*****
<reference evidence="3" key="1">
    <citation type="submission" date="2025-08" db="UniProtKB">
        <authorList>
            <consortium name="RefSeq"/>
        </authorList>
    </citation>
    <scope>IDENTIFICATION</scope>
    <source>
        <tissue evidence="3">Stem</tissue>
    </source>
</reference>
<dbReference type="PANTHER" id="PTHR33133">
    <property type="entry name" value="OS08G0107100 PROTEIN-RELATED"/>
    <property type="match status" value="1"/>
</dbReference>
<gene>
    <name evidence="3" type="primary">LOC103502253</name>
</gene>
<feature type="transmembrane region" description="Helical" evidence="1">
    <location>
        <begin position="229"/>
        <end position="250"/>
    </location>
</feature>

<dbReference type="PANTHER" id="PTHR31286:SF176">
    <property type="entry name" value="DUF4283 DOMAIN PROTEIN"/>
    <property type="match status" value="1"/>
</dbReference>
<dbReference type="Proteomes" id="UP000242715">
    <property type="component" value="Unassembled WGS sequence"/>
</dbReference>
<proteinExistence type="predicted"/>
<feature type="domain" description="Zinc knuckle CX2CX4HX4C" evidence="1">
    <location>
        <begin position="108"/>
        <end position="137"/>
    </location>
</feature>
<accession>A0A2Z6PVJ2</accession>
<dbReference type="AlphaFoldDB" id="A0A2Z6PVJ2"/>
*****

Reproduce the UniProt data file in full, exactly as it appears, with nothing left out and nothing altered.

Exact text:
<reference evidence="3" key="1">
    <citation type="submission" date="2025-08" db="UniProtKB">
        <authorList>
            <consortium name="RefSeq"/>
        </authorList>
    </citation>
    <scope>IDENTIFICATION</scope>
    <source>
        <tissue evidence="3">Stem</tissue>
    </source>
</reference>
<dbReference type="PANTHER" id="PTHR33133">
    <property type="entry name" value="OS08G0107100 PROTEIN-RELATED"/>
    <property type="match status" value="1"/>
</dbReference>
<gene>
    <name evidence="3" type="primary">LOC103502253</name>
</gene>
<feature type="transmembrane region" description="Helical" evidence="1">
    <location>
        <begin position="229"/>
        <end position="250"/>
    </location>
</feature>

<dbReference type="PANTHER" id="PTHR31286:SF176">
    <property type="entry name" value="DUF4283 DOMAIN PROTEIN"/>
    <property type="match status" value="1"/>
</dbReference>
<dbReference type="Proteomes" id="UP000242715">
    <property type="component" value="Unassembled WGS sequence"/>
</dbReference>
<proteinExistence type="predicted"/>
<feature type="domain" description="Zinc knuckle CX2CX4HX4C" evidence="1">
    <location>
        <begin position="108"/>
        <end position="137"/>
    </location>
</feature>
<accession>A0A2Z6PVJ2</accession>
<dbReference type="AlphaFoldDB" id="A0A2Z6PVJ2"/>